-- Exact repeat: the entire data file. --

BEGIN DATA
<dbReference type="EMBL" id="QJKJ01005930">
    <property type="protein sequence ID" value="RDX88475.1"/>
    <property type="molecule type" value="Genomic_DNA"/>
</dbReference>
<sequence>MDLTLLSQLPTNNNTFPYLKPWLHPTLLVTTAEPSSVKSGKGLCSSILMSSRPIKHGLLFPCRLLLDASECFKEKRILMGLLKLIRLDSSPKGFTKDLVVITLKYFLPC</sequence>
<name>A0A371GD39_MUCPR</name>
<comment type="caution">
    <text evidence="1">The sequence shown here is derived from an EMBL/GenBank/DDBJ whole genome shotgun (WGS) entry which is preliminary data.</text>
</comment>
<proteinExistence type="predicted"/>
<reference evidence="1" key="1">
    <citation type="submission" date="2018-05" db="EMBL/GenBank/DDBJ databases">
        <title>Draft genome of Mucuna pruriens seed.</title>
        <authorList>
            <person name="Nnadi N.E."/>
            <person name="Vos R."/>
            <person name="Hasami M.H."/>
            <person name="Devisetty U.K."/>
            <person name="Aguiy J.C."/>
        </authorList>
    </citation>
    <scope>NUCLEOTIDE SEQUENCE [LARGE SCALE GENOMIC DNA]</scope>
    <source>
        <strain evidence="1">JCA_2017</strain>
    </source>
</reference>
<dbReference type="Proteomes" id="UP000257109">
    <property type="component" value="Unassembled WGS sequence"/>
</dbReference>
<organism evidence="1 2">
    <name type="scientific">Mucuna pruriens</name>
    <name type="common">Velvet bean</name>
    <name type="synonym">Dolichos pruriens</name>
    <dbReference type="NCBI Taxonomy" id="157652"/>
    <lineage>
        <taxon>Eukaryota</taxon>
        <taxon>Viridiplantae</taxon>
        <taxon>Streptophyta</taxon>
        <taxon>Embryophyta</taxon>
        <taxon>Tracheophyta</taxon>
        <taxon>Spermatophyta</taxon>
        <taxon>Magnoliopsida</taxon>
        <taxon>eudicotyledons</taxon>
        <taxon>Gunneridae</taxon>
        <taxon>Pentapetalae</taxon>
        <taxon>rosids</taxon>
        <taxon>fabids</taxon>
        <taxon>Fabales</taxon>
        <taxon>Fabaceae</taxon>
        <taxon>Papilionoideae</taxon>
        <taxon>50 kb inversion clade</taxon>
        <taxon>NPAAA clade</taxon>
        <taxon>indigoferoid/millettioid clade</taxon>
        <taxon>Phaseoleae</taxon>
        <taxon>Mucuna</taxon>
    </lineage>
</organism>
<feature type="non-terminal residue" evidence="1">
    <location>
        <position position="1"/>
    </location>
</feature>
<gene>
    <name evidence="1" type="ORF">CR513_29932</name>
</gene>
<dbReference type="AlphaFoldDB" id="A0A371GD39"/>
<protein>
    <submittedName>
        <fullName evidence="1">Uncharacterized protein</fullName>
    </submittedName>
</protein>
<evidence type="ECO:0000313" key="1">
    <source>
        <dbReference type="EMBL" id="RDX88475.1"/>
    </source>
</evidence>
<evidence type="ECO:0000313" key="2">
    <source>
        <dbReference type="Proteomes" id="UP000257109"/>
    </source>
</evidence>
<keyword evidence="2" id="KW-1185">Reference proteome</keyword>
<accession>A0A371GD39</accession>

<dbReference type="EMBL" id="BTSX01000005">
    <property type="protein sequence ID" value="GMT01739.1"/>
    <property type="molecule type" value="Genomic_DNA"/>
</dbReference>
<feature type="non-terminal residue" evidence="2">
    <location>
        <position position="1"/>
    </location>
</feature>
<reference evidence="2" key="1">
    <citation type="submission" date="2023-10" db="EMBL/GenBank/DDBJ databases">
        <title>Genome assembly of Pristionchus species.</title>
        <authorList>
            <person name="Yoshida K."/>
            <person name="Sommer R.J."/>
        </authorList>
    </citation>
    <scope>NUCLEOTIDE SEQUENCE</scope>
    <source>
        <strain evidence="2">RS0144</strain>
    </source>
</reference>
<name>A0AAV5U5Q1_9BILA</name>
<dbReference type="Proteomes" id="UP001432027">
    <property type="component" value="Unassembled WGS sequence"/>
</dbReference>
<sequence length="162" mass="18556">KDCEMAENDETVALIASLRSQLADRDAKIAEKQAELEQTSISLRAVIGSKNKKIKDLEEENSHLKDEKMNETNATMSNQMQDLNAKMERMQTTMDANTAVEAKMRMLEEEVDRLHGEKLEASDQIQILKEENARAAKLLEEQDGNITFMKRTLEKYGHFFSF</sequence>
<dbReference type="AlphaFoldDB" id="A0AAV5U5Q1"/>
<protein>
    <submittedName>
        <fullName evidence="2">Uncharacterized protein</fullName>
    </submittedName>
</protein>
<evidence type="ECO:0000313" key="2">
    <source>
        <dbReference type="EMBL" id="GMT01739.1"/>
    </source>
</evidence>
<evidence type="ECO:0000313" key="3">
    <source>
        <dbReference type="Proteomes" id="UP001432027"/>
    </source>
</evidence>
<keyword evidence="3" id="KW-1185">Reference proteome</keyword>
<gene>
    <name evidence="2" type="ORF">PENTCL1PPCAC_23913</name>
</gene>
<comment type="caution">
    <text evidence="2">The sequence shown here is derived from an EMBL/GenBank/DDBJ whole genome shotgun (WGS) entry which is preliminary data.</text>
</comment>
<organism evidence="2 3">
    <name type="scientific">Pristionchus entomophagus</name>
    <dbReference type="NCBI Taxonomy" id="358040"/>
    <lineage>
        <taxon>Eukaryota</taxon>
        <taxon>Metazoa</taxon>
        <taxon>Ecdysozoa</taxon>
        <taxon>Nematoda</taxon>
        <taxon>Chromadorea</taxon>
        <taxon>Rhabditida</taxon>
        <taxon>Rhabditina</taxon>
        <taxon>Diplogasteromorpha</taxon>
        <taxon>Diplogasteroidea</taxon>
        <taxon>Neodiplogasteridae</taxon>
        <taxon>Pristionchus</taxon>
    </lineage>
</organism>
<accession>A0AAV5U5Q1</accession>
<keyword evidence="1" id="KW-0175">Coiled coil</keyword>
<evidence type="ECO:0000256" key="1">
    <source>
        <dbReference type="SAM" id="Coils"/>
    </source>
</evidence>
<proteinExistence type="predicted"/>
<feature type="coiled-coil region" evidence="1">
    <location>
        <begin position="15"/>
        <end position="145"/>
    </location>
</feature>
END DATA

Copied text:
<dbReference type="EMBL" id="QJKJ01005930">
    <property type="protein sequence ID" value="RDX88475.1"/>
    <property type="molecule type" value="Genomic_DNA"/>
</dbReference>
<sequence>MDLTLLSQLPTNNNTFPYLKPWLHPTLLVTTAEPSSVKSGKGLCSSILMSSRPIKHGLLFPCRLLLDASECFKEKRILMGLLKLIRLDSSPKGFTKDLVVITLKYFLPC</sequence>
<name>A0A371GD39_MUCPR</name>
<comment type="caution">
    <text evidence="1">The sequence shown here is derived from an EMBL/GenBank/DDBJ whole genome shotgun (WGS) entry which is preliminary data.</text>
</comment>
<proteinExistence type="predicted"/>
<reference evidence="1" key="1">
    <citation type="submission" date="2018-05" db="EMBL/GenBank/DDBJ databases">
        <title>Draft genome of Mucuna pruriens seed.</title>
        <authorList>
            <person name="Nnadi N.E."/>
            <person name="Vos R."/>
            <person name="Hasami M.H."/>
            <person name="Devisetty U.K."/>
            <person name="Aguiy J.C."/>
        </authorList>
    </citation>
    <scope>NUCLEOTIDE SEQUENCE [LARGE SCALE GENOMIC DNA]</scope>
    <source>
        <strain evidence="1">JCA_2017</strain>
    </source>
</reference>
<dbReference type="Proteomes" id="UP000257109">
    <property type="component" value="Unassembled WGS sequence"/>
</dbReference>
<organism evidence="1 2">
    <name type="scientific">Mucuna pruriens</name>
    <name type="common">Velvet bean</name>
    <name type="synonym">Dolichos pruriens</name>
    <dbReference type="NCBI Taxonomy" id="157652"/>
    <lineage>
        <taxon>Eukaryota</taxon>
        <taxon>Viridiplantae</taxon>
        <taxon>Streptophyta</taxon>
        <taxon>Embryophyta</taxon>
        <taxon>Tracheophyta</taxon>
        <taxon>Spermatophyta</taxon>
        <taxon>Magnoliopsida</taxon>
        <taxon>eudicotyledons</taxon>
        <taxon>Gunneridae</taxon>
        <taxon>Pentapetalae</taxon>
        <taxon>rosids</taxon>
        <taxon>fabids</taxon>
        <taxon>Fabales</taxon>
        <taxon>Fabaceae</taxon>
        <taxon>Papilionoideae</taxon>
        <taxon>50 kb inversion clade</taxon>
        <taxon>NPAAA clade</taxon>
        <taxon>indigoferoid/millettioid clade</taxon>
        <taxon>Phaseoleae</taxon>
        <taxon>Mucuna</taxon>
    </lineage>
</organism>
<feature type="non-terminal residue" evidence="1">
    <location>
        <position position="1"/>
    </location>
</feature>
<gene>
    <name evidence="1" type="ORF">CR513_29932</name>
</gene>
<dbReference type="AlphaFoldDB" id="A0A371GD39"/>
<protein>
    <submittedName>
        <fullName evidence="1">Uncharacterized protein</fullName>
    </submittedName>
</protein>
<evidence type="ECO:0000313" key="1">
    <source>
        <dbReference type="EMBL" id="RDX88475.1"/>
    </source>
</evidence>
<evidence type="ECO:0000313" key="2">
    <source>
        <dbReference type="Proteomes" id="UP000257109"/>
    </source>
</evidence>
<keyword evidence="2" id="KW-1185">Reference proteome</keyword>
<accession>A0A371GD39</accession>

<dbReference type="EMBL" id="BTSX01000005">
    <property type="protein sequence ID" value="GMT01739.1"/>
    <property type="molecule type" value="Genomic_DNA"/>
</dbReference>
<feature type="non-terminal residue" evidence="2">
    <location>
        <position position="1"/>
    </location>
</feature>
<reference evidence="2" key="1">
    <citation type="submission" date="2023-10" db="EMBL/GenBank/DDBJ databases">
        <title>Genome assembly of Pristionchus species.</title>
        <authorList>
            <person name="Yoshida K."/>
            <person name="Sommer R.J."/>
        </authorList>
    </citation>
    <scope>NUCLEOTIDE SEQUENCE</scope>
    <source>
        <strain evidence="2">RS0144</strain>
    </source>
</reference>
<name>A0AAV5U5Q1_9BILA</name>
<dbReference type="Proteomes" id="UP001432027">
    <property type="component" value="Unassembled WGS sequence"/>
</dbReference>
<sequence length="162" mass="18556">KDCEMAENDETVALIASLRSQLADRDAKIAEKQAELEQTSISLRAVIGSKNKKIKDLEEENSHLKDEKMNETNATMSNQMQDLNAKMERMQTTMDANTAVEAKMRMLEEEVDRLHGEKLEASDQIQILKEENARAAKLLEEQDGNITFMKRTLEKYGHFFSF</sequence>
<dbReference type="AlphaFoldDB" id="A0AAV5U5Q1"/>
<protein>
    <submittedName>
        <fullName evidence="2">Uncharacterized protein</fullName>
    </submittedName>
</protein>
<evidence type="ECO:0000313" key="2">
    <source>
        <dbReference type="EMBL" id="GMT01739.1"/>
    </source>
</evidence>
<evidence type="ECO:0000313" key="3">
    <source>
        <dbReference type="Proteomes" id="UP001432027"/>
    </source>
</evidence>
<keyword evidence="3" id="KW-1185">Reference proteome</keyword>
<gene>
    <name evidence="2" type="ORF">PENTCL1PPCAC_23913</name>
</gene>
<comment type="caution">
    <text evidence="2">The sequence shown here is derived from an EMBL/GenBank/DDBJ whole genome shotgun (WGS) entry which is preliminary data.</text>
</comment>
<organism evidence="2 3">
    <name type="scientific">Pristionchus entomophagus</name>
    <dbReference type="NCBI Taxonomy" id="358040"/>
    <lineage>
        <taxon>Eukaryota</taxon>
        <taxon>Metazoa</taxon>
        <taxon>Ecdysozoa</taxon>
        <taxon>Nematoda</taxon>
        <taxon>Chromadorea</taxon>
        <taxon>Rhabditida</taxon>
        <taxon>Rhabditina</taxon>
        <taxon>Diplogasteromorpha</taxon>
        <taxon>Diplogasteroidea</taxon>
        <taxon>Neodiplogasteridae</taxon>
        <taxon>Pristionchus</taxon>
    </lineage>
</organism>
<accession>A0AAV5U5Q1</accession>
<keyword evidence="1" id="KW-0175">Coiled coil</keyword>
<evidence type="ECO:0000256" key="1">
    <source>
        <dbReference type="SAM" id="Coils"/>
    </source>
</evidence>
<proteinExistence type="predicted"/>
<feature type="coiled-coil region" evidence="1">
    <location>
        <begin position="15"/>
        <end position="145"/>
    </location>
</feature>